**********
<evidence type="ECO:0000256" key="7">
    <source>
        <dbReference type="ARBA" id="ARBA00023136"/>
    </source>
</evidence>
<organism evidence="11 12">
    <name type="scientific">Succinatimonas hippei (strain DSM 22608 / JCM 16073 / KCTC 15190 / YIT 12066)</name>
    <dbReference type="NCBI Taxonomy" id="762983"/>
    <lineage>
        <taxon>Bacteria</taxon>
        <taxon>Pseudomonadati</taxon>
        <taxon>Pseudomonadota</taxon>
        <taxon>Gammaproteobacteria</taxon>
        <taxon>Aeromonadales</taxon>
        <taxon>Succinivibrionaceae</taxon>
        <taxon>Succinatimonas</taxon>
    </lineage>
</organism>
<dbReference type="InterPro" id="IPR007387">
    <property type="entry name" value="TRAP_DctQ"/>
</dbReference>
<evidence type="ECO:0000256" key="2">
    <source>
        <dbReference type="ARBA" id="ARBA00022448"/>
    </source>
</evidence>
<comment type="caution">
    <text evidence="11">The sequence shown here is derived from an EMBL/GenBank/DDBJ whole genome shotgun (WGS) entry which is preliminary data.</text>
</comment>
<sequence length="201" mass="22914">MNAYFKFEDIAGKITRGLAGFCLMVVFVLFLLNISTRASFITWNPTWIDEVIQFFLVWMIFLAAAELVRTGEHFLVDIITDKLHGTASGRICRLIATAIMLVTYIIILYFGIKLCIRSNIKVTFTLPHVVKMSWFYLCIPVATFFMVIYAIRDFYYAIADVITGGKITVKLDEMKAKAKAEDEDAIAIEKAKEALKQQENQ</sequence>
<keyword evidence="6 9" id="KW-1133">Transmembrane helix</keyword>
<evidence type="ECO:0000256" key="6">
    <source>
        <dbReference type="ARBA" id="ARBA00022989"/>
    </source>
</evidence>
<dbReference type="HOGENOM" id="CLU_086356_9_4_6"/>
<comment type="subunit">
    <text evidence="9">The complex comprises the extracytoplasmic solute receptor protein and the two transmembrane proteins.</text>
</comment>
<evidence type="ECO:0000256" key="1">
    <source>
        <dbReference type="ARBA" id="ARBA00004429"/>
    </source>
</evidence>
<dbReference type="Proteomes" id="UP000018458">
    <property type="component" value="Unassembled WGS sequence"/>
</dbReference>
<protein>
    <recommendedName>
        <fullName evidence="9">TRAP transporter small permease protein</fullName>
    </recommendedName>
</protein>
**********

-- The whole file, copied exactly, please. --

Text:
<evidence type="ECO:0000256" key="7">
    <source>
        <dbReference type="ARBA" id="ARBA00023136"/>
    </source>
</evidence>
<organism evidence="11 12">
    <name type="scientific">Succinatimonas hippei (strain DSM 22608 / JCM 16073 / KCTC 15190 / YIT 12066)</name>
    <dbReference type="NCBI Taxonomy" id="762983"/>
    <lineage>
        <taxon>Bacteria</taxon>
        <taxon>Pseudomonadati</taxon>
        <taxon>Pseudomonadota</taxon>
        <taxon>Gammaproteobacteria</taxon>
        <taxon>Aeromonadales</taxon>
        <taxon>Succinivibrionaceae</taxon>
        <taxon>Succinatimonas</taxon>
    </lineage>
</organism>
<dbReference type="InterPro" id="IPR007387">
    <property type="entry name" value="TRAP_DctQ"/>
</dbReference>
<evidence type="ECO:0000256" key="2">
    <source>
        <dbReference type="ARBA" id="ARBA00022448"/>
    </source>
</evidence>
<comment type="caution">
    <text evidence="11">The sequence shown here is derived from an EMBL/GenBank/DDBJ whole genome shotgun (WGS) entry which is preliminary data.</text>
</comment>
<sequence length="201" mass="22914">MNAYFKFEDIAGKITRGLAGFCLMVVFVLFLLNISTRASFITWNPTWIDEVIQFFLVWMIFLAAAELVRTGEHFLVDIITDKLHGTASGRICRLIATAIMLVTYIIILYFGIKLCIRSNIKVTFTLPHVVKMSWFYLCIPVATFFMVIYAIRDFYYAIADVITGGKITVKLDEMKAKAKAEDEDAIAIEKAKEALKQQENQ</sequence>
<keyword evidence="6 9" id="KW-1133">Transmembrane helix</keyword>
<evidence type="ECO:0000256" key="6">
    <source>
        <dbReference type="ARBA" id="ARBA00022989"/>
    </source>
</evidence>
<dbReference type="HOGENOM" id="CLU_086356_9_4_6"/>
<comment type="subunit">
    <text evidence="9">The complex comprises the extracytoplasmic solute receptor protein and the two transmembrane proteins.</text>
</comment>
<evidence type="ECO:0000256" key="1">
    <source>
        <dbReference type="ARBA" id="ARBA00004429"/>
    </source>
</evidence>
<dbReference type="Proteomes" id="UP000018458">
    <property type="component" value="Unassembled WGS sequence"/>
</dbReference>
<protein>
    <recommendedName>
        <fullName evidence="9">TRAP transporter small permease protein</fullName>
    </recommendedName>
</protein>